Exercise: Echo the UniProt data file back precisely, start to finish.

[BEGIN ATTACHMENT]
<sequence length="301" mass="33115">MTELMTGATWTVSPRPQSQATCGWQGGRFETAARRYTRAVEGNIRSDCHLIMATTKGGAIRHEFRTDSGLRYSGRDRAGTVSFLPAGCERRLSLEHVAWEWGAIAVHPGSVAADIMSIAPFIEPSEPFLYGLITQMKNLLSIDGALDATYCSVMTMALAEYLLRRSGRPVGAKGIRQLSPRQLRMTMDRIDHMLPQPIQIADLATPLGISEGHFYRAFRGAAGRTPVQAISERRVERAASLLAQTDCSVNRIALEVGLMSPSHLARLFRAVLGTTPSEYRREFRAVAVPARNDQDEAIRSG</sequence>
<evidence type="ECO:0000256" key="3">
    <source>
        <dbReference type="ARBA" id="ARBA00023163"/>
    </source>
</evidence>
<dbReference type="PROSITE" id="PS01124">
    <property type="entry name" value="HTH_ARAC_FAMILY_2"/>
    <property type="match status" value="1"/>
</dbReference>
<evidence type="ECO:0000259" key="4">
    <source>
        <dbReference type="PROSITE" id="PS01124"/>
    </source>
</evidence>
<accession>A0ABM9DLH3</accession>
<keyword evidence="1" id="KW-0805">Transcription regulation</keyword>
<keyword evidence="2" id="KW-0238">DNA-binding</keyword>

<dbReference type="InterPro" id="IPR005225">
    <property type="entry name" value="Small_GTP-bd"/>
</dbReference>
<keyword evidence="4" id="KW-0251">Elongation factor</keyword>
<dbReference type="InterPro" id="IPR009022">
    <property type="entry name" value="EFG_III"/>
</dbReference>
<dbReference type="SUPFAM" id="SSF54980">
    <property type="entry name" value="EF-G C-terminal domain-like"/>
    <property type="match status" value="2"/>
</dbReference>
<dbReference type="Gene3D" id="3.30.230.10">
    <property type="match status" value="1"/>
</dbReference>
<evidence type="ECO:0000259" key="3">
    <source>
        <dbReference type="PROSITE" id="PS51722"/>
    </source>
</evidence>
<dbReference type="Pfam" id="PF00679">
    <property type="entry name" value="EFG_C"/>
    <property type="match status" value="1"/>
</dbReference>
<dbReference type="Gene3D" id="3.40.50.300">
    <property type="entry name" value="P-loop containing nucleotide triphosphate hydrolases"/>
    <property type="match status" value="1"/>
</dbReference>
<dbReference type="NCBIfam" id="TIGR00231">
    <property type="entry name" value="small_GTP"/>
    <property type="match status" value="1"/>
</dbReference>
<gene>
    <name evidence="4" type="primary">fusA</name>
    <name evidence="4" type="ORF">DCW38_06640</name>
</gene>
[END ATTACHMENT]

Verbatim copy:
<sequence length="301" mass="33115">MTELMTGATWTVSPRPQSQATCGWQGGRFETAARRYTRAVEGNIRSDCHLIMATTKGGAIRHEFRTDSGLRYSGRDRAGTVSFLPAGCERRLSLEHVAWEWGAIAVHPGSVAADIMSIAPFIEPSEPFLYGLITQMKNLLSIDGALDATYCSVMTMALAEYLLRRSGRPVGAKGIRQLSPRQLRMTMDRIDHMLPQPIQIADLATPLGISEGHFYRAFRGAAGRTPVQAISERRVERAASLLAQTDCSVNRIALEVGLMSPSHLARLFRAVLGTTPSEYRREFRAVAVPARNDQDEAIRSG</sequence>
<evidence type="ECO:0000256" key="3">
    <source>
        <dbReference type="ARBA" id="ARBA00023163"/>
    </source>
</evidence>
<dbReference type="PROSITE" id="PS01124">
    <property type="entry name" value="HTH_ARAC_FAMILY_2"/>
    <property type="match status" value="1"/>
</dbReference>
<evidence type="ECO:0000259" key="4">
    <source>
        <dbReference type="PROSITE" id="PS01124"/>
    </source>
</evidence>
<accession>A0ABM9DLH3</accession>
<keyword evidence="1" id="KW-0805">Transcription regulation</keyword>
<keyword evidence="2" id="KW-0238">DNA-binding</keyword>

<dbReference type="InterPro" id="IPR005225">
    <property type="entry name" value="Small_GTP-bd"/>
</dbReference>
<keyword evidence="4" id="KW-0251">Elongation factor</keyword>
<dbReference type="InterPro" id="IPR009022">
    <property type="entry name" value="EFG_III"/>
</dbReference>
<dbReference type="SUPFAM" id="SSF54980">
    <property type="entry name" value="EF-G C-terminal domain-like"/>
    <property type="match status" value="2"/>
</dbReference>
<dbReference type="Gene3D" id="3.30.230.10">
    <property type="match status" value="1"/>
</dbReference>
<evidence type="ECO:0000259" key="3">
    <source>
        <dbReference type="PROSITE" id="PS51722"/>
    </source>
</evidence>
<dbReference type="Pfam" id="PF00679">
    <property type="entry name" value="EFG_C"/>
    <property type="match status" value="1"/>
</dbReference>
<dbReference type="Gene3D" id="3.40.50.300">
    <property type="entry name" value="P-loop containing nucleotide triphosphate hydrolases"/>
    <property type="match status" value="1"/>
</dbReference>
<dbReference type="NCBIfam" id="TIGR00231">
    <property type="entry name" value="small_GTP"/>
    <property type="match status" value="1"/>
</dbReference>
<gene>
    <name evidence="4" type="primary">fusA</name>
    <name evidence="4" type="ORF">DCW38_06640</name>
</gene>